COLUMBIA, S.C. — After waiting in the morning chill for other lawmakers to speak, state Rep. Nancy Mace finally took the microphone. She was the General Assembly’s newest member, only four weeks on the job, “a baby among these folks,” she told the crowd.
She was also a proud Republican in this very red state, the first woman to graduate from The Citadel military college, a former campaign worker for President Trump, a fiscal conservative who championed his tax overhaul — not the kind of politician demonstrators gathered at a rally organized by liberals were accustomed to hearing.
But the words she roared into the mic set off a round of whistling, shouting and fist pumps. Like several GOP legislators who joined Democrats in stirring the crowd, Mace broke sharply with the president over his plan to offer oil and gas companies leases to drill a few miles off beaches that bring $20 billion in annual revenue to South Carolina and support 600,000 tourism jobs.
“Eight to 10 million tourists a year come down to Charleston. They don’t want to come to see oil drilling off the coast,” said Mace, who represents an area that includes the city. The former military cadet laid down a gauntlet: “Ain’t gonna happen. Not on my watch!”
As the Interior Department hosts public “listening sessions” through early March to explain its proposed five-year lease plan — which would open 95 percent of the nation’s outer continental shelf to potential drilling — a growing chorus of bipartisan opposition is finding its voice. At least a half-dozen similar rallies have taken place in other cities where sessions were held, including in New Jersey, Virginia, North Carolina, Georgia, Oregon and California.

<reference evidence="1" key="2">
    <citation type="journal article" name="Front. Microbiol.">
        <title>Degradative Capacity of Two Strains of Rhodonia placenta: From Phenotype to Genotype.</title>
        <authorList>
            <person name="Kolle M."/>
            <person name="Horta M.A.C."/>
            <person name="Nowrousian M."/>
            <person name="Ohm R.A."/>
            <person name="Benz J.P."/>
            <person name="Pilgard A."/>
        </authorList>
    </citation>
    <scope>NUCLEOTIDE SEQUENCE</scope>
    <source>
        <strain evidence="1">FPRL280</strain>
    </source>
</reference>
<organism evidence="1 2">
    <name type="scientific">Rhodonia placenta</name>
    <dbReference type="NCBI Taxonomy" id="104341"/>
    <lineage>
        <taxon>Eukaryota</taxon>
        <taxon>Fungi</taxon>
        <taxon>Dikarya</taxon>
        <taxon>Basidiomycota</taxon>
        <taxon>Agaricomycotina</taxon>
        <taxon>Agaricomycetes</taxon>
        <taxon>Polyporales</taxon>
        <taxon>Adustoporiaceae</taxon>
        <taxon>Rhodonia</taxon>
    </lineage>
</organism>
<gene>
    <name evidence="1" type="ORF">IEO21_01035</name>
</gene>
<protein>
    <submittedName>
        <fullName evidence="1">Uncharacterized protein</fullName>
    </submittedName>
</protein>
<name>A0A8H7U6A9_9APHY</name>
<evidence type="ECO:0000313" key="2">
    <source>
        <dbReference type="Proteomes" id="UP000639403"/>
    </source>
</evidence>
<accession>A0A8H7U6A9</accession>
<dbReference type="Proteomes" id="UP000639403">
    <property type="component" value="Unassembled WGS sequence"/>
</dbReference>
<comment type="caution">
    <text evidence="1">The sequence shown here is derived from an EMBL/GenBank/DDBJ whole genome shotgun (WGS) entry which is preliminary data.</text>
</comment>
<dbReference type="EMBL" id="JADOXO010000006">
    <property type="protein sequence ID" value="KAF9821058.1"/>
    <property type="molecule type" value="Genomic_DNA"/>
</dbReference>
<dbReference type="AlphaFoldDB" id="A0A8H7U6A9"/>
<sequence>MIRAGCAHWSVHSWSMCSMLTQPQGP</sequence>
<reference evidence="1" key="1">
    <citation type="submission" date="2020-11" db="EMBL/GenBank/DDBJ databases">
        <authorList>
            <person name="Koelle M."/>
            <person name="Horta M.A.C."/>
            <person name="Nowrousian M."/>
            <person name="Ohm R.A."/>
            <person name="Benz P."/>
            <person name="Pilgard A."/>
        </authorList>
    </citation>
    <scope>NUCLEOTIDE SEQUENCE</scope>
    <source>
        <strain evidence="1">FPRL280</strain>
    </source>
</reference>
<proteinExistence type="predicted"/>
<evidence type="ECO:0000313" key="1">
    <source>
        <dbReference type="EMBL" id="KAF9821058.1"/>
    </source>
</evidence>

Mace’s defiance is an indication of how deep the opposition goes. Atlantic and Pacific coast governors, congressional delegations and attorneys general delivered the first waves of protests. Now state lawmakers, mayors and city councils are mobilizing in an attempt to stop the administration’s plan.
From the front steps of South Carolina’s capitol, Interior Secretary Ryan Zinke was targeted by Republicans and Democrats alike for exempting Florida from the leasing plan less than a week after it was announced. Zinke said Florida was spared because its geology is different, although he offered no scientific studies to support his claim.
Sen. Chip Campsen (R) was outraged. “If Florida is unique, we’re more unique,” he said a few days after speaking at the mid-February event. “We have the most beautiful and historic coastline on the East Coast.”
Oil and gas representatives say energy development off that coast could provide the state $2.7 billion in annual economic growth, 35,000 jobs and potentially lower costs for residents struggling to pay their heating bills.
But Campsen focused on what they fail to say: Oil and gas drilling could permanently scar the state’s pristine coast. Refineries, chemical plants, sea-to-shore pipelines and storage tanks would be built and placed near and on beaches. Roads would be needed for a parade of diesel trucks to haul material away.
“We have a lot at stake, a lot to protect, a lot in danger,” said Campsen, an avid outdoorsman whose district also overlaps Charleston. “People need to understand that if you are going to have offshore drilling, you have to industrialize a huge portion of your coast.”
Along the Gulf Coast, oil and gas companies control leases on 14 million acres as part of a long history of drilling. And the country relied on the Gulf Coast for its gas reserves after the 1970s Arab oil embargo hobbled the U.S. economy.
The Atlantic coast, by contrast, developed a beach tourism economy. But when Congress decided to lift a 40-year ban on exporting American crude oil in 2015, the industry began searching for oil to put into the world market and increased its demand to drill in the Atlantic.
“We don’t want it. We don’t need unsightly oil rigs and the smelly pipelines sprawled across our beaches and coast,” said Rep. Robert Brown (D), known to butt heads with Republicans who also represent parts of Charleston. “Why allow this dirty industry to devalue our most valuable property?”
The Trump administration’s drilling plan came under fire minutes after it was announced in early January, and the fury only intensified when Zinke traveled to Florida, met with its GOP governor, Rick Scott, and assured him that the Sunshine State would be excluded.